An orphan report of the kind that indicates terms that lack any hierarchical relationship (narrower or broader) but may have associative (related-term) relationships is quite helpful when editing thesauri. It will depend on the thesaurus owner whether the policy should permit such “hierarchical orphans.” Generally, such orphans should at least be avoided and perhaps permitted in only exceptional circumstances.

Orphans defined as terms that lack any relationships to other terms in the taxonomy should not be permitted in any circumstance. They don’t serve the navigation feature of a taxonomy, as there is no way to find them without search. If a suitable broader term within the taxonomy cannot be found, then they may be out of scope of the taxonomy/thesaurus. Usually, though, such orphan terms are the results of taxonomist error. If the taxonomy management software permits duplicate terms, these orphans could be duplicates of synonyms/nonpreferred terms/alternative labels.

Resolving orphan terms

In the case of orphan terms that lack broader terms but are not obviously top terms, the taxonomist should search the taxonomy/thesaurus for a suitable broader term. If one cannot be found, careful consideration should be made whether a new term should be added that would both serve as a broader term for the orphan term but also have a suitable broader term of its own already in the taxonomy/thesaurus. If dealing with a thesaurus rather than a taxonomy, then it may be OK to leave the term without a broader term, but then the related-term relationships should be checked and possibly enhanced so that there are multiple related-term relationships.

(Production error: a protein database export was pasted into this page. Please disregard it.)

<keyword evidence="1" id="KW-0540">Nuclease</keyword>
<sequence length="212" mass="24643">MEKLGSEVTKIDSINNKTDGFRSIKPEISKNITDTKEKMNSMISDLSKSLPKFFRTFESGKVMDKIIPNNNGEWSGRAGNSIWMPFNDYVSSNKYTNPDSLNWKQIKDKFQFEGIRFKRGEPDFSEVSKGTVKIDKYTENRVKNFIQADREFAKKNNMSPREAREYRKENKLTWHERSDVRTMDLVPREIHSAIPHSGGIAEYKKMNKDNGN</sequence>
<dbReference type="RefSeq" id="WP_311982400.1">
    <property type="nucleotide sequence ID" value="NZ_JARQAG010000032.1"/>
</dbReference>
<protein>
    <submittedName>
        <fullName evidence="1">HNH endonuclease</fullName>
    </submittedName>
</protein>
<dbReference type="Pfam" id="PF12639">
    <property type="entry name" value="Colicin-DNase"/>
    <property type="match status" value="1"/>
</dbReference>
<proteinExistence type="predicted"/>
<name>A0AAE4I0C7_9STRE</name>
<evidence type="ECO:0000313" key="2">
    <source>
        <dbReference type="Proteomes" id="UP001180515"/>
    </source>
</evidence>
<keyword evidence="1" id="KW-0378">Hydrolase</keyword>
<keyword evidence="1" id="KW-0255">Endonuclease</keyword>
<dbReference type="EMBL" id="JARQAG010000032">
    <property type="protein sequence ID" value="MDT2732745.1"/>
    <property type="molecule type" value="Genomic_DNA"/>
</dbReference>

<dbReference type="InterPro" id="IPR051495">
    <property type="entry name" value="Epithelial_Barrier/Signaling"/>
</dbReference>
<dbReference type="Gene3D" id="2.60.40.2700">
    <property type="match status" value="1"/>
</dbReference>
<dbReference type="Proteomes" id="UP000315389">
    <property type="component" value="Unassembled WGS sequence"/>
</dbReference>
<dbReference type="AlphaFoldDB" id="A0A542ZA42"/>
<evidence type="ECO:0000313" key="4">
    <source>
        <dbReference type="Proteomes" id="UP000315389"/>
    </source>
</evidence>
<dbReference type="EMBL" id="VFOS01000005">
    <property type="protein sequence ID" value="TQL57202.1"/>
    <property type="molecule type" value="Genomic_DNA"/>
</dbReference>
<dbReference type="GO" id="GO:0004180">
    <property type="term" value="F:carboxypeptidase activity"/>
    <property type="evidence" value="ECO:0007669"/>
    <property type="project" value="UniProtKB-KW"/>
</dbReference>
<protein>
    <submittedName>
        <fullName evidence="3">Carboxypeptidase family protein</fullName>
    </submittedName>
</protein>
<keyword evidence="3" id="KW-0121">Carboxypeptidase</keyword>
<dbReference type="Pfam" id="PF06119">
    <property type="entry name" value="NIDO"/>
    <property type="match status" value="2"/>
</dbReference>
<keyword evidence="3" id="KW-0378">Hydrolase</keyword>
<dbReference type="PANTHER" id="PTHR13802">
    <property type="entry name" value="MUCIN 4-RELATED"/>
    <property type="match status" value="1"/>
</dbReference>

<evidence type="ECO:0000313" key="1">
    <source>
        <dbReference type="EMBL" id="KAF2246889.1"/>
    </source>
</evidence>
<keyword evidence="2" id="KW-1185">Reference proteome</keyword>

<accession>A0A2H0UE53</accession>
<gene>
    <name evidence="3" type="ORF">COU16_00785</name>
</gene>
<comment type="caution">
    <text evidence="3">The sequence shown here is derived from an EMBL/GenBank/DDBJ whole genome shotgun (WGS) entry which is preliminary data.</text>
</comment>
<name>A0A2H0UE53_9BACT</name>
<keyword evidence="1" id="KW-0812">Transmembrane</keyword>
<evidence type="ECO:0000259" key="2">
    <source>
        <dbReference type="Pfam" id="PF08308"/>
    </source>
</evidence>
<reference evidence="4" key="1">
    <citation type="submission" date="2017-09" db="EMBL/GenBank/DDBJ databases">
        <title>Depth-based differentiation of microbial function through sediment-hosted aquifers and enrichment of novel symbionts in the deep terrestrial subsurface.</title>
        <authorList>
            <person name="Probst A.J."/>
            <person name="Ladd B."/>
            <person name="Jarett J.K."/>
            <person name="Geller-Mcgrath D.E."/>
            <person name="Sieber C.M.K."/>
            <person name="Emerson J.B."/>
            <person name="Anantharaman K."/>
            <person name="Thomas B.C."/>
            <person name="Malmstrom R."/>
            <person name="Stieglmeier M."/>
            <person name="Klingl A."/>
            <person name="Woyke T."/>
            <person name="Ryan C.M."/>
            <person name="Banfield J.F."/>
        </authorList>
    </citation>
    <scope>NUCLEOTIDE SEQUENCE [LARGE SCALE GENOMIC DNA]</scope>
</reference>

Sometimes stretching the thesaurus rules for hierarchical relationships may be desired to provide a broader term to an orphan. This is generally acceptable in a taxonomy but not in a thesaurus. Following are examples of former orphan terms whose candidate broader terms are not 100% correct broader terms (the narrower term is not a kind of or a part of its broader term), but they are close, so these relationships could be made, even in a thesaurus. What follows in parentheses are theoretical broader terms which are not practical terms to create.
  • College applications BT College admissions (and not a BT of Applications)
  • Behavior problems BT Behavior (and not a BT of Problems)
  • Atmospheric composition BT Atmosphere (and not a BT of Composition)
  • Conflict termination (Military science) BT Wars (and not a BT of Termination)

Orphans that lack any relationships are usually the result of taxonomist error. Perhaps the taxonomist got interrupted and did not complete the process of relating a term and then forgot. In many cases these orphans should have been made as synonyms/nonpreferred terms/alternative labels. The taxonomist should run orphan reports frequently enough to remember whether the orphan term was intended to be a preferred or a nonpreferred name.

More examples of how to resolve orphan terms are in a PDF of a PowerPoint presentation “Managing Mature Taxonomies: Resolving Orphan Terms” I gave as an SLA Taxonomy Division webinar in December 2016.